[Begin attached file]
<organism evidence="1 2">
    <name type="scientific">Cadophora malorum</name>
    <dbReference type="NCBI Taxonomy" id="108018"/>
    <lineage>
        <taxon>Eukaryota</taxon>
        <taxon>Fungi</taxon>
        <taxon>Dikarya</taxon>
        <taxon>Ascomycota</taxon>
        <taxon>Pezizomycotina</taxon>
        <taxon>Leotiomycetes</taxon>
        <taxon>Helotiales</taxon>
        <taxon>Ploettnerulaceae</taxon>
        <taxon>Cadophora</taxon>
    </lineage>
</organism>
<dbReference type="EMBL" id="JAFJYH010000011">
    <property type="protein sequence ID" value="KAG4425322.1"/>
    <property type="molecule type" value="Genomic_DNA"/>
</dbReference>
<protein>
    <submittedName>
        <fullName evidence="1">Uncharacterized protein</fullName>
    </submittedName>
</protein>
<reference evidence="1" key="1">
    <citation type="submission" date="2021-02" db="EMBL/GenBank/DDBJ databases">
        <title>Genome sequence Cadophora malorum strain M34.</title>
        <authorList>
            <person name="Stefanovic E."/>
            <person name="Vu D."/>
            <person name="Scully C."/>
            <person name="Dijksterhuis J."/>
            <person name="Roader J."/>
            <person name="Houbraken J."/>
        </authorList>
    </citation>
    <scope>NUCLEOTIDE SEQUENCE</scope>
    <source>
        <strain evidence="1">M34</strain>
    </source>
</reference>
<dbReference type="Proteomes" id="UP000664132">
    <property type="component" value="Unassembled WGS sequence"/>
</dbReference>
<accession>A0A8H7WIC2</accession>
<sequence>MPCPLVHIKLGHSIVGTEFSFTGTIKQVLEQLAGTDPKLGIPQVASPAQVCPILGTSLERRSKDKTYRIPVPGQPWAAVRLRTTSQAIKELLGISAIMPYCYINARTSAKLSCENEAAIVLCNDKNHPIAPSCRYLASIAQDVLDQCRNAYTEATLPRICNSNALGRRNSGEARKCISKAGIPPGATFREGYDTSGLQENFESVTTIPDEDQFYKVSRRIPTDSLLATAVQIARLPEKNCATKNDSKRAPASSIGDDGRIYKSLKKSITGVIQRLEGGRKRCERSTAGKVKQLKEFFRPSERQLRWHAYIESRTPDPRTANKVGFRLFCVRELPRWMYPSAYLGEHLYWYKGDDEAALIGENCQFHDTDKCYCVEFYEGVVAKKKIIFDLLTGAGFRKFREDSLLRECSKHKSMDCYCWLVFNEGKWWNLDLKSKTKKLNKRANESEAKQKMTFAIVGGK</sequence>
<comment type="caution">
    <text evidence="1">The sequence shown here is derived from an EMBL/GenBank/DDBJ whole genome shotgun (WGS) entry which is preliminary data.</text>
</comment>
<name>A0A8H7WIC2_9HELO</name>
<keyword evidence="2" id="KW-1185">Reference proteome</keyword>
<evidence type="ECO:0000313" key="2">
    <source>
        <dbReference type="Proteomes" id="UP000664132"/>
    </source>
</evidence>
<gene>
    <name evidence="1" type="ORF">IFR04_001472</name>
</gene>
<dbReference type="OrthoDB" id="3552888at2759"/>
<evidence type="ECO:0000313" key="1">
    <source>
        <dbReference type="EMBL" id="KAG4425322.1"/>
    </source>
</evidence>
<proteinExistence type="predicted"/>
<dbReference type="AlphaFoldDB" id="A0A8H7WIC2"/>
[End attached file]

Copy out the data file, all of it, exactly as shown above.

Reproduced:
<organism evidence="1 2">
    <name type="scientific">Cadophora malorum</name>
    <dbReference type="NCBI Taxonomy" id="108018"/>
    <lineage>
        <taxon>Eukaryota</taxon>
        <taxon>Fungi</taxon>
        <taxon>Dikarya</taxon>
        <taxon>Ascomycota</taxon>
        <taxon>Pezizomycotina</taxon>
        <taxon>Leotiomycetes</taxon>
        <taxon>Helotiales</taxon>
        <taxon>Ploettnerulaceae</taxon>
        <taxon>Cadophora</taxon>
    </lineage>
</organism>
<dbReference type="EMBL" id="JAFJYH010000011">
    <property type="protein sequence ID" value="KAG4425322.1"/>
    <property type="molecule type" value="Genomic_DNA"/>
</dbReference>
<protein>
    <submittedName>
        <fullName evidence="1">Uncharacterized protein</fullName>
    </submittedName>
</protein>
<reference evidence="1" key="1">
    <citation type="submission" date="2021-02" db="EMBL/GenBank/DDBJ databases">
        <title>Genome sequence Cadophora malorum strain M34.</title>
        <authorList>
            <person name="Stefanovic E."/>
            <person name="Vu D."/>
            <person name="Scully C."/>
            <person name="Dijksterhuis J."/>
            <person name="Roader J."/>
            <person name="Houbraken J."/>
        </authorList>
    </citation>
    <scope>NUCLEOTIDE SEQUENCE</scope>
    <source>
        <strain evidence="1">M34</strain>
    </source>
</reference>
<dbReference type="Proteomes" id="UP000664132">
    <property type="component" value="Unassembled WGS sequence"/>
</dbReference>
<accession>A0A8H7WIC2</accession>
<sequence>MPCPLVHIKLGHSIVGTEFSFTGTIKQVLEQLAGTDPKLGIPQVASPAQVCPILGTSLERRSKDKTYRIPVPGQPWAAVRLRTTSQAIKELLGISAIMPYCYINARTSAKLSCENEAAIVLCNDKNHPIAPSCRYLASIAQDVLDQCRNAYTEATLPRICNSNALGRRNSGEARKCISKAGIPPGATFREGYDTSGLQENFESVTTIPDEDQFYKVSRRIPTDSLLATAVQIARLPEKNCATKNDSKRAPASSIGDDGRIYKSLKKSITGVIQRLEGGRKRCERSTAGKVKQLKEFFRPSERQLRWHAYIESRTPDPRTANKVGFRLFCVRELPRWMYPSAYLGEHLYWYKGDDEAALIGENCQFHDTDKCYCVEFYEGVVAKKKIIFDLLTGAGFRKFREDSLLRECSKHKSMDCYCWLVFNEGKWWNLDLKSKTKKLNKRANESEAKQKMTFAIVGGK</sequence>
<comment type="caution">
    <text evidence="1">The sequence shown here is derived from an EMBL/GenBank/DDBJ whole genome shotgun (WGS) entry which is preliminary data.</text>
</comment>
<name>A0A8H7WIC2_9HELO</name>
<keyword evidence="2" id="KW-1185">Reference proteome</keyword>
<evidence type="ECO:0000313" key="2">
    <source>
        <dbReference type="Proteomes" id="UP000664132"/>
    </source>
</evidence>
<gene>
    <name evidence="1" type="ORF">IFR04_001472</name>
</gene>
<dbReference type="OrthoDB" id="3552888at2759"/>
<evidence type="ECO:0000313" key="1">
    <source>
        <dbReference type="EMBL" id="KAG4425322.1"/>
    </source>
</evidence>
<proteinExistence type="predicted"/>
<dbReference type="AlphaFoldDB" id="A0A8H7WIC2"/>